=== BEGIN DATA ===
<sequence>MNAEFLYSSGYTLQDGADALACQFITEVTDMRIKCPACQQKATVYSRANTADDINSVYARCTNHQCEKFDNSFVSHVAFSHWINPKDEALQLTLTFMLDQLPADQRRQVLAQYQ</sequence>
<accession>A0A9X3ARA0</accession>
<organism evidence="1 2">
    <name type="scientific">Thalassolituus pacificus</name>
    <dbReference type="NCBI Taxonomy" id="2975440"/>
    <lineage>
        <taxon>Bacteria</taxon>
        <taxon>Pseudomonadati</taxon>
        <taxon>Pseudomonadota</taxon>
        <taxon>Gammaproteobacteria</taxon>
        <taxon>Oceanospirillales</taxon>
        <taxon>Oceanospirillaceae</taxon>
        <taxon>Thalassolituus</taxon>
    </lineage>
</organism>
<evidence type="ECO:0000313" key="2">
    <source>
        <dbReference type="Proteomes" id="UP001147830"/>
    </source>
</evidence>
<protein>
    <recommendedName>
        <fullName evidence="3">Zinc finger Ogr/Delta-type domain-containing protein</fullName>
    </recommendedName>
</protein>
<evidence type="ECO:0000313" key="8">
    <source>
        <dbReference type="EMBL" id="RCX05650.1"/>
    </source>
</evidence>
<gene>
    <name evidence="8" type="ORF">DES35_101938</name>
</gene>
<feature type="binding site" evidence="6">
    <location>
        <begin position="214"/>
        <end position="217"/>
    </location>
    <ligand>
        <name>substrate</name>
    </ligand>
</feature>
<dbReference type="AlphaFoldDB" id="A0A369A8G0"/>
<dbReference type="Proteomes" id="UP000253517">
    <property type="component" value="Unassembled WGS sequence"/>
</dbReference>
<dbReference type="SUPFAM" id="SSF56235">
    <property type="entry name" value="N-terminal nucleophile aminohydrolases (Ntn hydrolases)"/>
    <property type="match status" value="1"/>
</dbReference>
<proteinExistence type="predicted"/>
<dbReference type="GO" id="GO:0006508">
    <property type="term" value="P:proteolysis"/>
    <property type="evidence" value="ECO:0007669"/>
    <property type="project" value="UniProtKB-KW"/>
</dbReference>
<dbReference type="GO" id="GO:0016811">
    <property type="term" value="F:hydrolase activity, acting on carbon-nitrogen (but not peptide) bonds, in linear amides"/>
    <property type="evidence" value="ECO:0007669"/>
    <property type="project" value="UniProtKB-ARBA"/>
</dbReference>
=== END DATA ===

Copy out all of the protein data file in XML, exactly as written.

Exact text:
<sequence>MNAEFLYSSGYTLQDGADALACQFITEVTDMRIKCPACQQKATVYSRANTADDINSVYARCTNHQCEKFDNSFVSHVAFSHWINPKDEALQLTLTFMLDQLPADQRRQVLAQYQ</sequence>
<accession>A0A9X3ARA0</accession>
<organism evidence="1 2">
    <name type="scientific">Thalassolituus pacificus</name>
    <dbReference type="NCBI Taxonomy" id="2975440"/>
    <lineage>
        <taxon>Bacteria</taxon>
        <taxon>Pseudomonadati</taxon>
        <taxon>Pseudomonadota</taxon>
        <taxon>Gammaproteobacteria</taxon>
        <taxon>Oceanospirillales</taxon>
        <taxon>Oceanospirillaceae</taxon>
        <taxon>Thalassolituus</taxon>
    </lineage>
</organism>
<evidence type="ECO:0000313" key="2">
    <source>
        <dbReference type="Proteomes" id="UP001147830"/>
    </source>
</evidence>
<protein>
    <recommendedName>
        <fullName evidence="3">Zinc finger Ogr/Delta-type domain-containing protein</fullName>
    </recommendedName>
</protein>
<evidence type="ECO:0000313" key="8">
    <source>
        <dbReference type="EMBL" id="RCX05650.1"/>
    </source>
</evidence>
<gene>
    <name evidence="8" type="ORF">DES35_101938</name>
</gene>
<feature type="binding site" evidence="6">
    <location>
        <begin position="214"/>
        <end position="217"/>
    </location>
    <ligand>
        <name>substrate</name>
    </ligand>
</feature>
<dbReference type="AlphaFoldDB" id="A0A369A8G0"/>
<dbReference type="Proteomes" id="UP000253517">
    <property type="component" value="Unassembled WGS sequence"/>
</dbReference>
<dbReference type="SUPFAM" id="SSF56235">
    <property type="entry name" value="N-terminal nucleophile aminohydrolases (Ntn hydrolases)"/>
    <property type="match status" value="1"/>
</dbReference>
<proteinExistence type="predicted"/>
<dbReference type="GO" id="GO:0006508">
    <property type="term" value="P:proteolysis"/>
    <property type="evidence" value="ECO:0007669"/>
    <property type="project" value="UniProtKB-KW"/>
</dbReference>
<dbReference type="GO" id="GO:0016811">
    <property type="term" value="F:hydrolase activity, acting on carbon-nitrogen (but not peptide) bonds, in linear amides"/>
    <property type="evidence" value="ECO:0007669"/>
    <property type="project" value="UniProtKB-ARBA"/>
</dbReference>